Docker setuid & setgid weirdness

Posted on February 20, 2020

During some work on a project I came across some strange behaviour on how docker handles setuid & setgid. In Linux the setuid and setgid C calls are used to change either the running user (setuid) or the current primary group (setgid), these C calls can only be used by a user with the relevant permissions (usually root). However there is another case in Linux where you can change your user and group and that is through the use of the setuid & setgid Bits on a file permissions.

For example if you have a binary executable you can chmod 4555 it to set the special setuid bit. This means that when the file is executed the program will be elevated to run as the user who owns the file on the file system not the calling user. It should be noted that this only works with binary files and will not work with scripts.

Within docker there is a option to run a container with a reduced set of capabilities designed to prevent the container for accessing specific functions. This is combined with the secomp filter to “hide” these syscalls from the container and prevent them from being executed. When running outside a container if a user lacked the setuid capability they would receive a “permission denied” error when trying to run the setuid C call. Secomp complicates this as a filters the C call and does not deny access essentially making the C call a noop. These two systems working together cause some strange behaviour which may not lead to the security you expect.

Side note: The bash shell has a built in security feature that prevents it being executed as a setuid program. If bash detects this it will throw away its privileges. This is not very helpful when trying to debug a privilege bug. You can override this behaviour using the -p flag which is what I have done in each C program

Linux uses three septate values for a UserID.

The setuid() C call works to set there permission bits. Man entry:

setuid() sets the effective user ID of the calling process. If the calling process is privileged (more precisely: if the process has the CAP_SE‐TUID capability in its user namespace), the real UID and saved set-user-ID are also set.

Consider the 2C programs below:

suid_binary_only.c

A simple program to execute bash but will work with the setuid bit set

#include <errno.h>
#include <stdio.h>
#include <string.h>
#include <sys/capability.h>
#include <sys/prctl.h>
#include <sys/types.h>
#include <unistd.h>


int main(void) {
      execl("/bin/bash", "bash", "-p",  0);
}

suid_binary_with_c_code.c

Same as above but includes the setuid and setgid C syscalls

#include <errno.h>
#include <stdio.h>
#include <string.h>
#include <sys/capability.h>
#include <sys/prctl.h>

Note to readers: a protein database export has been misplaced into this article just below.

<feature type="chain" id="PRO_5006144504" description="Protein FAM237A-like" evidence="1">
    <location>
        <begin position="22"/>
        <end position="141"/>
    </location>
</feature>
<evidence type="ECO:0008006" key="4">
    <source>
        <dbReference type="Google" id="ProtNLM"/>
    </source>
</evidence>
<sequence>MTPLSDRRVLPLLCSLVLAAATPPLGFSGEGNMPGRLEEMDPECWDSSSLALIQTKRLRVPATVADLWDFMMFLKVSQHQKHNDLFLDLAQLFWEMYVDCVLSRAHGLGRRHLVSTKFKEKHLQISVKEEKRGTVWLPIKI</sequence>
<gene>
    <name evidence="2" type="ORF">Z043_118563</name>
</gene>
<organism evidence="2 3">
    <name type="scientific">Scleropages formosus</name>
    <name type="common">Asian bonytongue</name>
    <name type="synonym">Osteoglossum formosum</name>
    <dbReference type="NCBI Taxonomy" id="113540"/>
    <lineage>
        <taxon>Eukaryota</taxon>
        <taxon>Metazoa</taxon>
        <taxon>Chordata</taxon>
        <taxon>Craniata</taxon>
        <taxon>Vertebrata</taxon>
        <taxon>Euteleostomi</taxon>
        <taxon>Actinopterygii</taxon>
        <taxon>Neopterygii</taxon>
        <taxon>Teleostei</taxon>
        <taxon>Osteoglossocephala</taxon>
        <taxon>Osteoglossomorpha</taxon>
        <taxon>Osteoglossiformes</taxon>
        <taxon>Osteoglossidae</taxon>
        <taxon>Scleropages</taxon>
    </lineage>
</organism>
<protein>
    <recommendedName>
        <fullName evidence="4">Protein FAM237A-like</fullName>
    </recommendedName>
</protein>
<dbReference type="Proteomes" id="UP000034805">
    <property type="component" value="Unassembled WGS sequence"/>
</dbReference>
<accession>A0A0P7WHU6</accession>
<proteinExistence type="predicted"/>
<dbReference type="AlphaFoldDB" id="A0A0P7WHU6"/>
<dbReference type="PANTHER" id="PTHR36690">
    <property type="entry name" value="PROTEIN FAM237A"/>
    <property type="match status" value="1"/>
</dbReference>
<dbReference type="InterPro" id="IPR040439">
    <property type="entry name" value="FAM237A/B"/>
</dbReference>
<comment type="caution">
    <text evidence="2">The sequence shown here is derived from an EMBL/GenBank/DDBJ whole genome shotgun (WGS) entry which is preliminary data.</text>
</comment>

#include <sys/types.h>
#include <unistd.h>


int main(void) {
      if (setgid(0) != 0) {
        printf("Error in set gid %s\n", strerror(errno));
        return(1);
      }
      if (setuid(0) != 0) {
        printf("Error in set uid %s\n", strerror(errno));
        return(1);
      }
      execl("/bin/bash", "bash", "-p",  0);
}

Docker file

FROM registry.access.redhat.com/ubi7
COPY suid_binary_only /sbin/suid_binary_only
COPY suid_binary_with_c_code /sbin/suid_binary_with_c_code
RUN chmod 4555 /sbin/suid_binary_only
RUN chmod 4555 /sbin/suid_binary_with_c_code

Using Redhat UBI as a base places both the C programs into /sbin and sets the setuid permission bit on the file. When each of these programs run they should run as root.

Normal Docker run Command

In this example we run the container as a low privilege user (1000) and test each of the binaries.

docker run -u 1000:1000 --cap-add=SYS_PTRACE -it cap-test:latest
bash-4.2$ /sbin/suid_binary_only
bash-4.2# ps -f -p $$ -o euid,ruid,suid
 EUID  RUID  SUID
    0  1000     0
bash-4.2# head -1 /etc/shadow
root:locked::0:99999:7:::
bash-4.2# 
bash-4.2# exit
exit
bash-4.2$ /sbin/suid_binary_with_c_code 
bash-4.2#  ps -f -p $$ -o euid,ruid,suid
 EUID  RUID  SUID
    0     0     0
bash-4.2# head -1 /etc/shadow
root:locked::0:99999:7:::
bash-4.2#

In this example the setuid binary still allows for root access, but the added C code allows for the “Real” UID to also be set.

Docker run dropping both setuid and setgid

docker run -u 1000:1000 --cap-add=SYS_PTRACE --cap-drop=setuid --cap-drop=setgid -it cap-test:latest
bash-4.2$ /sbin/suid_binary_only
bash-4.2# ps -f -p $$ -o euid,ruid,suid
 EUID  RUID  SUID
    0  1000     0
bash-4.2# head -1 /etc/shadow
root:locked::0:99999:7:::
bash-4.2# exit
exit
bash-4.2$ /sbin/suid_binary_with_c_code
Error in set gid Operation not permitted
bash-4.2$ 

Interestingly in this case even with the setuid and setgid permissions revoked for this container the setuid bit on the binary bypasses these controls! However when using the C code setgid is blocked.

Docker run dropping setuid only

docker run -u 1000:1000 --cap-add=SYS_PTRACE --cap-drop=setuid -it cap-test:latest
bash-4.2$ /sbin/suid_binary_only
bash-4.2#  ps -f -p $$ -o euid,ruid,suid
 EUID  RUID  SUID
    0  1000     0
bash-4.2#  head -1 /etc/shadow
root:locked::0:99999:7:::
bash-4.2# exit
exit
bash-4.2$ /sbin/suid_binary_with_c_code
bash-4.2# ps -f -p $$ -o euid,ruid,suid
 EUID  RUID  SUID
    0  1000     0
bash-4.2# head -1 /etc/shadow
root:locked::0:99999:7:::
bash-4.2# exit
exit
bash-4.2$ exit
exit

What is strange here is even tho setuid is not allowed in this container the C syscall returns without an error! “Bypassing” in air quotes the setuid capability, meaning that you can still get root access even if the setuid capability is removed!

TL;DR

The setuid & setgid capabilities can be bypassed in a docker container through the use of the setuid bit using file permissions. To Prevent this you should use the --security-opt="no-new-privileges" flag when running a container.